19. A new look at the Virgin of the Rocks, National Gallery


Here is the National Gallery's Virgin of the Rocks as we are used to seeing it


Here is the National Gallery's Virgin of the Rocks with the Christ Child's
hand  digitally adjusted to give an impression of the appearance it would
have had, if Leonardo had chosen to complete it


      
       The completion of the Christ Child's upraised hand by the accentuation of light, compliant with that which touches his face and shoulder, gives a completely new dynamic to the picture.  The hand, with its sublime and benevolent  gesture, set strategically against the dark shadow of the Virgin's robe, becomes the focal point of the picture.  The entire profile of the body of the Christ Child is thrown into relief, putting a depth between him and his mother and St John.  The trapezoid arrangement of the figures becomes clearly three-dimensional.  The tension between the Christ and the Baptist is intensified.  The Christ becomes truly divine, and John, in the shelter of Mary's cloak, truly representative of humanity.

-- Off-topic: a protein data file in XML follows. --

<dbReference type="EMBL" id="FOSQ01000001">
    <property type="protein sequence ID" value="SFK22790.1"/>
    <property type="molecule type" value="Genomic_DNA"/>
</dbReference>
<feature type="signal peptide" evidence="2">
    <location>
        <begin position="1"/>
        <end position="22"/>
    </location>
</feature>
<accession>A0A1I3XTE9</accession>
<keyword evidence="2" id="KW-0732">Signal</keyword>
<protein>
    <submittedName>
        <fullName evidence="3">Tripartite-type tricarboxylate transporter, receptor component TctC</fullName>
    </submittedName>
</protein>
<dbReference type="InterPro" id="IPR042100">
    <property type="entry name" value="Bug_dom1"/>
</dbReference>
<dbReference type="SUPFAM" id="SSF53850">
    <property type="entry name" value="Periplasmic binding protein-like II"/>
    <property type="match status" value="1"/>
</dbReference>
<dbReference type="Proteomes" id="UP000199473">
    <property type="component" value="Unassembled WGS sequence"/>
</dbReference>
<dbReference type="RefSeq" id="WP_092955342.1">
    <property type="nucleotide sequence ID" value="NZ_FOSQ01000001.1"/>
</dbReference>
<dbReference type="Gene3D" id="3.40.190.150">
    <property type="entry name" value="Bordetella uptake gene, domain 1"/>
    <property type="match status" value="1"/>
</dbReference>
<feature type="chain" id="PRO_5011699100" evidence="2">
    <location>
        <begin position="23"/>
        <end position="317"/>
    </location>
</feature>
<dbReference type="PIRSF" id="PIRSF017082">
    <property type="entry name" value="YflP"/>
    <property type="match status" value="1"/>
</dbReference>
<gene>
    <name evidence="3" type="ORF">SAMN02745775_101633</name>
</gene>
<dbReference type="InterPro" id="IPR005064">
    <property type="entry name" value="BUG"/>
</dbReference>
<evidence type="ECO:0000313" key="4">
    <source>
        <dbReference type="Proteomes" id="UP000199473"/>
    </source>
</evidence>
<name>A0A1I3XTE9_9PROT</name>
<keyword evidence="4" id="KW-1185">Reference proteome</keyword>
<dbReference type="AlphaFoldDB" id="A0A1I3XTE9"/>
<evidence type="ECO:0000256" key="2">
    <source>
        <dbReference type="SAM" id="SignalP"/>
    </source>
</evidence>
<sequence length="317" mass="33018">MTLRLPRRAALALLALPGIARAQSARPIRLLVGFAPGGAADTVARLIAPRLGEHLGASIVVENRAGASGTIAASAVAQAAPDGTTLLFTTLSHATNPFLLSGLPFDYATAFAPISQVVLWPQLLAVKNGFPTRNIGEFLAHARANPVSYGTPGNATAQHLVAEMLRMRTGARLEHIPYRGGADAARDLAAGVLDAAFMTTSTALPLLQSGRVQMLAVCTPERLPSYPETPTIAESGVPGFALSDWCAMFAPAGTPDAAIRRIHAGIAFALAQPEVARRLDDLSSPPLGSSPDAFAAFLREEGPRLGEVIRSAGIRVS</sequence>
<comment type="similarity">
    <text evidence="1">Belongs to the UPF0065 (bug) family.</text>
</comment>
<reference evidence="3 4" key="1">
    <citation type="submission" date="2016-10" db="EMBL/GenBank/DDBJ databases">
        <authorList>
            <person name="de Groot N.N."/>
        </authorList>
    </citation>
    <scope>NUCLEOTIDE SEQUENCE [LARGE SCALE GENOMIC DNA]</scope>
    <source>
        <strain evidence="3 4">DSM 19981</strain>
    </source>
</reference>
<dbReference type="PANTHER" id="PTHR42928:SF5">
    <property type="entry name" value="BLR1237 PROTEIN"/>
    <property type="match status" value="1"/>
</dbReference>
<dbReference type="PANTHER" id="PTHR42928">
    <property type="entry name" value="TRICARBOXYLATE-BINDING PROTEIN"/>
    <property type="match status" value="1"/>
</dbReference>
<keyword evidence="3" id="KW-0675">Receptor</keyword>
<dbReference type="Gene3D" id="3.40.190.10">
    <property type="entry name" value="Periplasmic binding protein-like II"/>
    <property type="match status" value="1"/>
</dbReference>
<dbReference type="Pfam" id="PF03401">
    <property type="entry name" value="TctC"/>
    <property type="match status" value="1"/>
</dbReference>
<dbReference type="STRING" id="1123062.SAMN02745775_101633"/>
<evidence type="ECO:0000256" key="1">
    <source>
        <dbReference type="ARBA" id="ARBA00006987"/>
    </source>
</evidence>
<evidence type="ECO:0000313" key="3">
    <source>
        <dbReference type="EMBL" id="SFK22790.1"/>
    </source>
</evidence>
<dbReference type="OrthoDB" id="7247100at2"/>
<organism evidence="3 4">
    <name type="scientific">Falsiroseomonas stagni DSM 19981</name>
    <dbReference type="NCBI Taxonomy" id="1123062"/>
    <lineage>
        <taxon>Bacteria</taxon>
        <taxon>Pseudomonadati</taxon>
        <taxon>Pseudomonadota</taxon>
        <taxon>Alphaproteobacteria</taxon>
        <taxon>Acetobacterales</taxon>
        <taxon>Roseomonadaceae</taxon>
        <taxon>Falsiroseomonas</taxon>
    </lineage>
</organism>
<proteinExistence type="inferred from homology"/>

With the emphasis of light on the Christ Child, and in the absence of the angel's hand that was inserted in the later version, Mary's raised hand takes on its full meaning, very different to the gesture with which she envelops John.  It hovers above the head of the Christ Child as a prescience of the dove of the Holy Spirit at his Baptism, and an implication of the words spoken by the Heavenly Father: "This is my beloved Son, in whom I am well pleased!"


This is the majestic image of the Immaculate Conception, as Leonardo must have originally intended it to be seen.  What a pity that the Confraternity created difficulties over the matter of money! 


copyright Tamsyn Taylor, November 2011